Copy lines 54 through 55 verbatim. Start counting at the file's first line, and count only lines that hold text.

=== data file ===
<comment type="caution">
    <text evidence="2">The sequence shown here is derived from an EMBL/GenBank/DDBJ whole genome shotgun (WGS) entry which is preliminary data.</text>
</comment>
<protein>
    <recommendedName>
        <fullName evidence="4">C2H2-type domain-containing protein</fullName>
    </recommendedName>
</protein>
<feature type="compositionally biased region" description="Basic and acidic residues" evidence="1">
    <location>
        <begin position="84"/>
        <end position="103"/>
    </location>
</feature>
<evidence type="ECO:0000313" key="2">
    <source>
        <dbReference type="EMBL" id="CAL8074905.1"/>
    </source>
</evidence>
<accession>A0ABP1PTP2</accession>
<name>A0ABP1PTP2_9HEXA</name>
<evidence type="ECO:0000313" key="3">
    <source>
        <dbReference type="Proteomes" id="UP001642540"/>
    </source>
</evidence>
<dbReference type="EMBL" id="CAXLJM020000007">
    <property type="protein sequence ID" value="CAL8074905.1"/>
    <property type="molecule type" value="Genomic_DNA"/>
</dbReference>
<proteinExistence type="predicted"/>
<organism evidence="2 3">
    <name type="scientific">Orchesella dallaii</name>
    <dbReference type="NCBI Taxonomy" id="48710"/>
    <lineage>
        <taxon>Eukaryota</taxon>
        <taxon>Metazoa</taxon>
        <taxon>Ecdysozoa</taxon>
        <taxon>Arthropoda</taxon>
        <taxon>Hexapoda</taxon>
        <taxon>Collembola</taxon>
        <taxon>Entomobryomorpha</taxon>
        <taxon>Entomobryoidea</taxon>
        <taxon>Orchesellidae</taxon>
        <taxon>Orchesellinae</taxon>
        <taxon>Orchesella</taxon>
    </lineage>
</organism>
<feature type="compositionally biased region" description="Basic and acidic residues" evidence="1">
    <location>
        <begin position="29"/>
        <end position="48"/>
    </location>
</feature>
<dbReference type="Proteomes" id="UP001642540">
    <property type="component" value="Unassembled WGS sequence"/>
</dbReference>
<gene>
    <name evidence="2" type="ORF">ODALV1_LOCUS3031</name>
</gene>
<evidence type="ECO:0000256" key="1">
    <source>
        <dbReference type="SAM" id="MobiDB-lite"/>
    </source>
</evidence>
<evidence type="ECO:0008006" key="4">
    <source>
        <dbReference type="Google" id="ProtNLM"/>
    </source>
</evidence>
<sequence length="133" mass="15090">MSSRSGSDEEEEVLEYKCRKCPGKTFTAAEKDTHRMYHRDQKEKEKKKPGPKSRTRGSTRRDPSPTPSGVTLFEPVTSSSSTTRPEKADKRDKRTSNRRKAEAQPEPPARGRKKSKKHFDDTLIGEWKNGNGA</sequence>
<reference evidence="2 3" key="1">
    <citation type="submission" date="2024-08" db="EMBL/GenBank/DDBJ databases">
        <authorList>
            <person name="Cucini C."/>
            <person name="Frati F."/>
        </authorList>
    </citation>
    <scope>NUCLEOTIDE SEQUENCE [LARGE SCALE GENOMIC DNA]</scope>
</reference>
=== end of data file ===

</feature>
<dbReference type="Proteomes" id="UP001642540">